Neil Blumenthal and David Gilboa, co-founders of hip online eyewear brand Warby Parker — which sells trendy, affordable glasses with prescription lenses starting at $95 — recently opened the doors to their stylish new SoHo digs. Gilboa gives us a tour and tells us why we should spring for, say, pink glasses this summer.
Your website is so successful. Why open a brick-and-mortar shop?
We wanted to create a much more refreshing shopping experience considering glasses are a really fun accessory. All of our glasses are out in the open, so you can try them on. We have full-length mirrors and a lot of room to bring family members and other people just to get feedback. The act of buying glasses is a pretty social experience.
The boutique feels like a modern library.
For the design itself we wanted people to feel like they were walking into a great library. The name Warby Parker came from two early Jack Kerouac characters that we discovered at the New York Public Library. We took a lot of inspiration from there with really high ceilings and bookshelves stacked with reading material. In addition to glasses, we have really interesting books from 14 different publishers, including McSweeney’s and Dashwood, and have books from a lot of these new generation writers. We wanted to relate the ties Warby Parker has to academia and literature and I think, in general, glasses have a natural tie to reading and learning, so we wanted to build that into the store.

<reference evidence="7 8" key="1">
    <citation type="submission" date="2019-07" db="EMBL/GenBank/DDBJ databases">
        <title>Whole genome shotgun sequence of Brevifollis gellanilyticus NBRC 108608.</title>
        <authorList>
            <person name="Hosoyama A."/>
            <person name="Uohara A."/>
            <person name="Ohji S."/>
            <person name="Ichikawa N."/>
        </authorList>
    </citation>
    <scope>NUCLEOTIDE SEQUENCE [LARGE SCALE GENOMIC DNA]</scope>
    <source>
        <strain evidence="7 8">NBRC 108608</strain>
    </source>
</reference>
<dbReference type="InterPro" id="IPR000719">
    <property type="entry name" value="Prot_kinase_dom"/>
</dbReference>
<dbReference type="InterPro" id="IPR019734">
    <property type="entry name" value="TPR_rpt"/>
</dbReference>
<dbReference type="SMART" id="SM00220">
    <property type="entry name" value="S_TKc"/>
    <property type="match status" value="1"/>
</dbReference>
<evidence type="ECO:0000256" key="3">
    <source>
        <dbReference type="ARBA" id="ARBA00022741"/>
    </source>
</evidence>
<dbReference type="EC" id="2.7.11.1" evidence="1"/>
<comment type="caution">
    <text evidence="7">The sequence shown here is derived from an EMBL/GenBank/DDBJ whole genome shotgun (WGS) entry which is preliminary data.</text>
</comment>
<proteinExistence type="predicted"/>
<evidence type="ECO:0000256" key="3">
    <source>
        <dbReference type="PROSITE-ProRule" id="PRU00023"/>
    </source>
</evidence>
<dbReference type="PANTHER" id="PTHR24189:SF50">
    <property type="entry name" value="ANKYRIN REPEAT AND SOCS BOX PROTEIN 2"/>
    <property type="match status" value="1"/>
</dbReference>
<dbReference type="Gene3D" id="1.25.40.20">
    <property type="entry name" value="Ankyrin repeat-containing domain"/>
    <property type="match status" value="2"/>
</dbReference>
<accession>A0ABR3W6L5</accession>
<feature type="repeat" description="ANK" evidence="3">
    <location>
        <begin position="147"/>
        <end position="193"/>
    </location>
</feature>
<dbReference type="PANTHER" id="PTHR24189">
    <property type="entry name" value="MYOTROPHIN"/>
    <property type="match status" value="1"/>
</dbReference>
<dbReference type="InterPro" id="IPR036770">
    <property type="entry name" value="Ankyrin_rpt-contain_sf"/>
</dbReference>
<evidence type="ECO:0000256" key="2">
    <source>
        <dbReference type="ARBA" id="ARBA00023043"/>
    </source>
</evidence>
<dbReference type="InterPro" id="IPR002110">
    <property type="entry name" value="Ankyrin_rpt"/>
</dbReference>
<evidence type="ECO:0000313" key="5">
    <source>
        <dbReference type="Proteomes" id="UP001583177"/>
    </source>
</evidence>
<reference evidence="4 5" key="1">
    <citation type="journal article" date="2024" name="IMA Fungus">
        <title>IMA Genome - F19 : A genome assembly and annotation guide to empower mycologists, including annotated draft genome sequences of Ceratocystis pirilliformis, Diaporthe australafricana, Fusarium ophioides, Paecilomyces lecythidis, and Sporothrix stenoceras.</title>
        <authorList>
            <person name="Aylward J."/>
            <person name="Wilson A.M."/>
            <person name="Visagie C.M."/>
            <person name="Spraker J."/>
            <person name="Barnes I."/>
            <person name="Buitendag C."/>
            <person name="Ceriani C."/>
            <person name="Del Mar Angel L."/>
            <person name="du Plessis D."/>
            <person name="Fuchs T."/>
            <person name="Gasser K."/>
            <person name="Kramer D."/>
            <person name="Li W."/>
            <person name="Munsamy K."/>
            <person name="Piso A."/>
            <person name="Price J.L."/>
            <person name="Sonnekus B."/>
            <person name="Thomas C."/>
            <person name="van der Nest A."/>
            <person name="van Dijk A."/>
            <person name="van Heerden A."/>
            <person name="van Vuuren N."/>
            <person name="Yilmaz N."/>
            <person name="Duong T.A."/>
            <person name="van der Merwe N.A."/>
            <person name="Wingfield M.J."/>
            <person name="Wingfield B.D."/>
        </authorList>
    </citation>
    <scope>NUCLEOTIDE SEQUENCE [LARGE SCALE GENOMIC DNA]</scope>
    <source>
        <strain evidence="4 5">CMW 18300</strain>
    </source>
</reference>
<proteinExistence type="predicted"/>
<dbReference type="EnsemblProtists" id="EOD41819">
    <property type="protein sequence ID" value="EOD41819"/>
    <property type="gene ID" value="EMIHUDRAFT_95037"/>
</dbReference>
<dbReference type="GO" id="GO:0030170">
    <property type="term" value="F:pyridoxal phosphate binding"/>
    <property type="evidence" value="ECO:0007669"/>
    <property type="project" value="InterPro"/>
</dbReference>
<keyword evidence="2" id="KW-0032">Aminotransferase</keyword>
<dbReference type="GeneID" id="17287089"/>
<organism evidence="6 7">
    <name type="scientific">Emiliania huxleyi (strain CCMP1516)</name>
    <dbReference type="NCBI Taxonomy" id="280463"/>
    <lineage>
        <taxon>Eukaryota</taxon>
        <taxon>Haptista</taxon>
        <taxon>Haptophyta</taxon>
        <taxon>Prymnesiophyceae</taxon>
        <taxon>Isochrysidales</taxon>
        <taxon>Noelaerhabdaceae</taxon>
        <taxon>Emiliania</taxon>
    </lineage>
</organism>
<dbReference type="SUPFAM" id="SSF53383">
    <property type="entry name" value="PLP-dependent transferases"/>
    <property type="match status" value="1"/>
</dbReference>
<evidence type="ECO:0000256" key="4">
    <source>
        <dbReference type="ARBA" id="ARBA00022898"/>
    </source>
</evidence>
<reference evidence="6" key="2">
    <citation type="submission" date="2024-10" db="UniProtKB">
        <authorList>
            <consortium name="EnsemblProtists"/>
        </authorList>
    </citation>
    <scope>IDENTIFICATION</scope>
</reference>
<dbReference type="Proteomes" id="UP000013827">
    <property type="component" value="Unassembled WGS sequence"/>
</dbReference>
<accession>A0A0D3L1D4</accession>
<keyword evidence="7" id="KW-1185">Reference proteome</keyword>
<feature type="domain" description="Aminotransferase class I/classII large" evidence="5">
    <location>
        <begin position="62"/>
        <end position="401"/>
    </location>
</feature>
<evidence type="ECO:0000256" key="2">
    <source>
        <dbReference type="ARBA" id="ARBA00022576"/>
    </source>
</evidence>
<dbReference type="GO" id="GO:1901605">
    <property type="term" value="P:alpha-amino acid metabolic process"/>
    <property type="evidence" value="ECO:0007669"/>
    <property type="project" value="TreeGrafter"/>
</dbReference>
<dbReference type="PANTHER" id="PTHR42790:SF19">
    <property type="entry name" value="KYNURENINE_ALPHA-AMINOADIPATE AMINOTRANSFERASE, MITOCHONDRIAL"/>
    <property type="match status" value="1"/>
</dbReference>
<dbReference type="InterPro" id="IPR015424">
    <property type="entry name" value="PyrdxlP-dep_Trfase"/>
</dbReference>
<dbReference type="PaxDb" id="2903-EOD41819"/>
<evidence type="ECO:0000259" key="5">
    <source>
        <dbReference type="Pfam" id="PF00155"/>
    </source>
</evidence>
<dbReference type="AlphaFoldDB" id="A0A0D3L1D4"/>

What are some eyeglass trends that you are loving, and which ones are over?
For a while, really thick, chunky glasses were in vogue — and now a lot of those people are moving toward thinner frames.
And as we enter spring and summer, people can take a little more risk with color. In the past, people wore the same pair for two to three years. Part of the reason why we launched Warby Parker is because we realized that we could make glasses affordable. If you can buy more pairs, you can take more risks, and have more fun with color. [You can] have some frames that you wear to work and then some frames that are a little bit more fun, for weekends or when you’re going out.
Gilboa's tips for finding the perfect frame for your face
• You typically want the glasses shape to be the opposite shape of your face. If you have a really round face, you’ll look better in square glasses.
• You don’t want your eyebrows to be covered up by the frame, [because] then the frames are probably a little bit too big.